Listening to speech in a language you know differs phenomenologically from listening to speech in an unfamiliar language, a fact often exploited in debates about the phenomenology of thought and cognition. It is plausible that the difference is partly perceptual. Some contend that hearing familiar language involves auditory perceptual awareness of meanings or semantic properties of spoken utterances; but if this were so, there must be something distinctive it is like auditorily to perceptually experience specific meanings of spoken utterances. (...) However, an argument from homophony shows that auditory experiences do not resolve differences in meaning not marked by differences in sound. I propose an alternative explanation of the perceptual phenomenal difference in terms of perceptual awareness of language-specific but non-semantic features. (shrink)
Jones and Coleman are among a handful of otherwise normal as a child and the number 5 was red and 6 was green. This the- people who have synesthesia. They experience the ordinary ory does not answer why only some people retain such vivid world in extraordinary ways and seem to inhabit a mysterious sensory memories, however. You might _think _of cold when you no-man’s-land between fantasy and reality. For them the sens- look at a picture of an ice cube, (...) but you probably do not feel es—touch, taste, hearing, vision and smell—get mixed up in- cold, no matter how many encounters you may have had with stead of remaining separate. ice and snow during your youth. Modern scientists have known about synesthesia since Another prevalent idea is that synesthetes are merely being 1880, when Francis Galton, a cousin of Charles Darwin, pub- metaphorical when they describe the note C ﬂat as “red” or say lished a paper in _Nature _on the phenomenon. But most have that chicken tastes “pointy”—just as you and I might speak of brushed it aside as fakery, an artifact of drug use (LSD and a “loud” shirt or “sharp” cheddar cheese. Our ordinary lan- mescaline can produce similar effects) or a mere curiosity. guage is replete with such sense-related metaphors, and perhaps About four years ago, however, we and others began to un- synesthetes are just especially gifted in this regard. cover brain processes that could account for synesthesia. Along We began trying to ﬁnd out whether synesthesia is a gen- the way, we also found new clues to some of the most mysteri- uine sensory experience in 1999. This deceptively simple ques- ous aspects of the human mind, such as the emergence of ab- tion had plagued researchers in this ﬁeld for decades. One nat- stract thought, metaphor and perhaps even language. ural approach is to start by asking the subjects outright: “Is this A common explanation of synesthesia is that the affected just a memory, or do you actually see the color as if it were right people are simply experiencing childhood memories and asso- in front of you?” When we tried asking this question, we did ciations.. (shrink)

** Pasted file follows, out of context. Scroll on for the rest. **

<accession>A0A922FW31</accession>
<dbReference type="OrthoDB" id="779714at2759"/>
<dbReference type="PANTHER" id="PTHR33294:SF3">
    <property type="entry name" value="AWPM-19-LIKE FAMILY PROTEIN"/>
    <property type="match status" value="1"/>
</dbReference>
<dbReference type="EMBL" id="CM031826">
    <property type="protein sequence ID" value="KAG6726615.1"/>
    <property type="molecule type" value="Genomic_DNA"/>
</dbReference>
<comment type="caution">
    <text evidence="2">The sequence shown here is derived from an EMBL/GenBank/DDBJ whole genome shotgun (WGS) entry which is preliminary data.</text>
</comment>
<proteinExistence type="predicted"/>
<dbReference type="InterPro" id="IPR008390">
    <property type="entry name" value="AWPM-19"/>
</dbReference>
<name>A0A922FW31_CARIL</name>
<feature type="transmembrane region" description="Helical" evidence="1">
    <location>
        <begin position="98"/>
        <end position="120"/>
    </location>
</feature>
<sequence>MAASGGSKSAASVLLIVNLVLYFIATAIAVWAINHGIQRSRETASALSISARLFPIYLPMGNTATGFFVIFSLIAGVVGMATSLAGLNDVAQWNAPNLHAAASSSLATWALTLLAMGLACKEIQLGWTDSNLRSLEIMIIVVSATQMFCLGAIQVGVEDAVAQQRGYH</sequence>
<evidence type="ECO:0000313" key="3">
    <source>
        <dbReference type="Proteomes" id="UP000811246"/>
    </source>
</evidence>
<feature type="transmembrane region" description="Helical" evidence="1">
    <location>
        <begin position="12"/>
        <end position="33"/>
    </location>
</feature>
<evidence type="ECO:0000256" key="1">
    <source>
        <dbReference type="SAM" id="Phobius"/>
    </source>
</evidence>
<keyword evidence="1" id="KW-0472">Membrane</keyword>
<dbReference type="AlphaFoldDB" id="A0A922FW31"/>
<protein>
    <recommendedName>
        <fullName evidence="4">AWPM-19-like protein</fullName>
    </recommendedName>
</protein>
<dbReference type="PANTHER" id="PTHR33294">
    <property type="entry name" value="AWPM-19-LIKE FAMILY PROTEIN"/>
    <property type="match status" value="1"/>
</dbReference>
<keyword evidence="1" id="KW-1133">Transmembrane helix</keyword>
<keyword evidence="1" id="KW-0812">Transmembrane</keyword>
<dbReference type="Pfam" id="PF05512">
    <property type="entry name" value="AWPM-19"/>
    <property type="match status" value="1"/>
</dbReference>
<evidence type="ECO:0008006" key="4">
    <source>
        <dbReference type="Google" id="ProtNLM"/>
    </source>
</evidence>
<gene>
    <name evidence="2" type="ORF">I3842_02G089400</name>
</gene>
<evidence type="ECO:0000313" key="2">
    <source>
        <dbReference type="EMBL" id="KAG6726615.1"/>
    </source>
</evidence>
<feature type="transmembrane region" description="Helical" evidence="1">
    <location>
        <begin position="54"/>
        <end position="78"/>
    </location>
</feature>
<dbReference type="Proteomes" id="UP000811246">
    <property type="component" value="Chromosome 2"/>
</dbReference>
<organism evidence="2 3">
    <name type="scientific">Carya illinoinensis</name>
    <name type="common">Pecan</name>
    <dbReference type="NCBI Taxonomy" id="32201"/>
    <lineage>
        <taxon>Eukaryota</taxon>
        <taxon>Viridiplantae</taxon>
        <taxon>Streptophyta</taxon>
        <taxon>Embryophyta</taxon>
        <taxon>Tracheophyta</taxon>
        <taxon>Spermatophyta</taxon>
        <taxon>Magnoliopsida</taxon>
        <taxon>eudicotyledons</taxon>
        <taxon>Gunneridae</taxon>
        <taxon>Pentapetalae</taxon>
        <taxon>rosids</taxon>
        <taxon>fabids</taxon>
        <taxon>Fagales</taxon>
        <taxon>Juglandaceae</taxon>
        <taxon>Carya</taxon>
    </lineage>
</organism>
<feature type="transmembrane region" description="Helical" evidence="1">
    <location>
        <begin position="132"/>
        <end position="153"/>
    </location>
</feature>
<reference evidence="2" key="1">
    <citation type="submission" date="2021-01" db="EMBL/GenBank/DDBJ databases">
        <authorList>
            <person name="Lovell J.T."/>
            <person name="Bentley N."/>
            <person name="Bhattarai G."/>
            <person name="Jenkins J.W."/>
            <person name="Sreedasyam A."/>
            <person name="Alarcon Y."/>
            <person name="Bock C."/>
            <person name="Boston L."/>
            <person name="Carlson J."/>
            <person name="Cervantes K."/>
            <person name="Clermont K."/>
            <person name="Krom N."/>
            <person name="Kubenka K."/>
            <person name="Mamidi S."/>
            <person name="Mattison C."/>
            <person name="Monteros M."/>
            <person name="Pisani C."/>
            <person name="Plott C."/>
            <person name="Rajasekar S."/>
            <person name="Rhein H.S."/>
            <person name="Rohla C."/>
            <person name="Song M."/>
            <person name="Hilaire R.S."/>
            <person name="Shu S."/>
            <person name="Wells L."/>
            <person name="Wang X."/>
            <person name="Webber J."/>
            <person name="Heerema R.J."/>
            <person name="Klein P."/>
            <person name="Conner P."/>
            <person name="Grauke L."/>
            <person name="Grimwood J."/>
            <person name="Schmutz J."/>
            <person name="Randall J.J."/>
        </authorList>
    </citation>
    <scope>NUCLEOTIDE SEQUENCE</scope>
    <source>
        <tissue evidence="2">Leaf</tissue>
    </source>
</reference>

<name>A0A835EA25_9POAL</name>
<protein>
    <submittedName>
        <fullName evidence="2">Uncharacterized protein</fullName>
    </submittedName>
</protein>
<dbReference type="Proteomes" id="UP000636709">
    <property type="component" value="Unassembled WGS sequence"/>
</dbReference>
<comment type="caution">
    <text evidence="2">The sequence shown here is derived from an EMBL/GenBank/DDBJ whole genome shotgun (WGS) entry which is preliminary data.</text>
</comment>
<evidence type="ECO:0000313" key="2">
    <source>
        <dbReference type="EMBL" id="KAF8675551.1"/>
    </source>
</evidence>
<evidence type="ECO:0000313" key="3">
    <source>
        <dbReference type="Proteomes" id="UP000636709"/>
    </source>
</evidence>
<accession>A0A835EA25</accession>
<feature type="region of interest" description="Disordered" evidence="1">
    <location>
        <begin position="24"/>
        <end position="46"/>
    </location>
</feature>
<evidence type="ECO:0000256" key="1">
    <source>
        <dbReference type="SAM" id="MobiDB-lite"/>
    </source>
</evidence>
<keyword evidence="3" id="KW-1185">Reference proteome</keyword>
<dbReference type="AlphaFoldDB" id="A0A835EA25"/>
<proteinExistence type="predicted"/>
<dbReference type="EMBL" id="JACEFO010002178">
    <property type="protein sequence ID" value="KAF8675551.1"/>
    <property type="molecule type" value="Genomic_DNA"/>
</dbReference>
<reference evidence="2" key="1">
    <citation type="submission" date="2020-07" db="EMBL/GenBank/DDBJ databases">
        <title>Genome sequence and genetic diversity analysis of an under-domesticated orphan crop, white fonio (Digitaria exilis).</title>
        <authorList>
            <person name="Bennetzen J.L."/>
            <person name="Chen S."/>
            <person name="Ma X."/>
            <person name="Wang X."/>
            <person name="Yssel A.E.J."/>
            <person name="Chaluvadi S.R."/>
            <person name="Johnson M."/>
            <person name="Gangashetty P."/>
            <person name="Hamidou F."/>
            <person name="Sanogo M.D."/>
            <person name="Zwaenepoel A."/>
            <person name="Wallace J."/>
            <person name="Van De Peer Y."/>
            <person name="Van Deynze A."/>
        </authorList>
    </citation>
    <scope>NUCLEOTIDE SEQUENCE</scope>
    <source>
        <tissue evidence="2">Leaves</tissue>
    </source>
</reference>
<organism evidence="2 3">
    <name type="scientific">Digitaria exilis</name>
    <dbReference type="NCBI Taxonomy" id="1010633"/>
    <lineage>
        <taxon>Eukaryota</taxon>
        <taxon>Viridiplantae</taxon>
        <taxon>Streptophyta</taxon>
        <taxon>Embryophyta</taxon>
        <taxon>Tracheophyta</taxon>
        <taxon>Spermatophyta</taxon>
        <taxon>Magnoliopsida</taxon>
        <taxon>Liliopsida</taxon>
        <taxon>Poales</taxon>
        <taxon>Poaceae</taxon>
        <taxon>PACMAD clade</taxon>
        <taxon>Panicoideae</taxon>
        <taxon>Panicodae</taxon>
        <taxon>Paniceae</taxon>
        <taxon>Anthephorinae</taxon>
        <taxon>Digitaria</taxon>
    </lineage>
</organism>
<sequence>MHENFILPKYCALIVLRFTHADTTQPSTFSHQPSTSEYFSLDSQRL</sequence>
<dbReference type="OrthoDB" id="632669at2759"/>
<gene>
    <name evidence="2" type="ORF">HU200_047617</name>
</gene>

Starting from the context in which Wittgenstein thinks of the concepts of “seeing-as” and “hearing-as”, the basic relation is clarified between the question of representation, musical understanding, and the theory of musical expressiveness. The points of views of Wollheim, Scruton, Levinson, and Ridley are discussed, in a re-consideration of the notions of hearing and understanding within Wittgenstein’s “last philosophy”.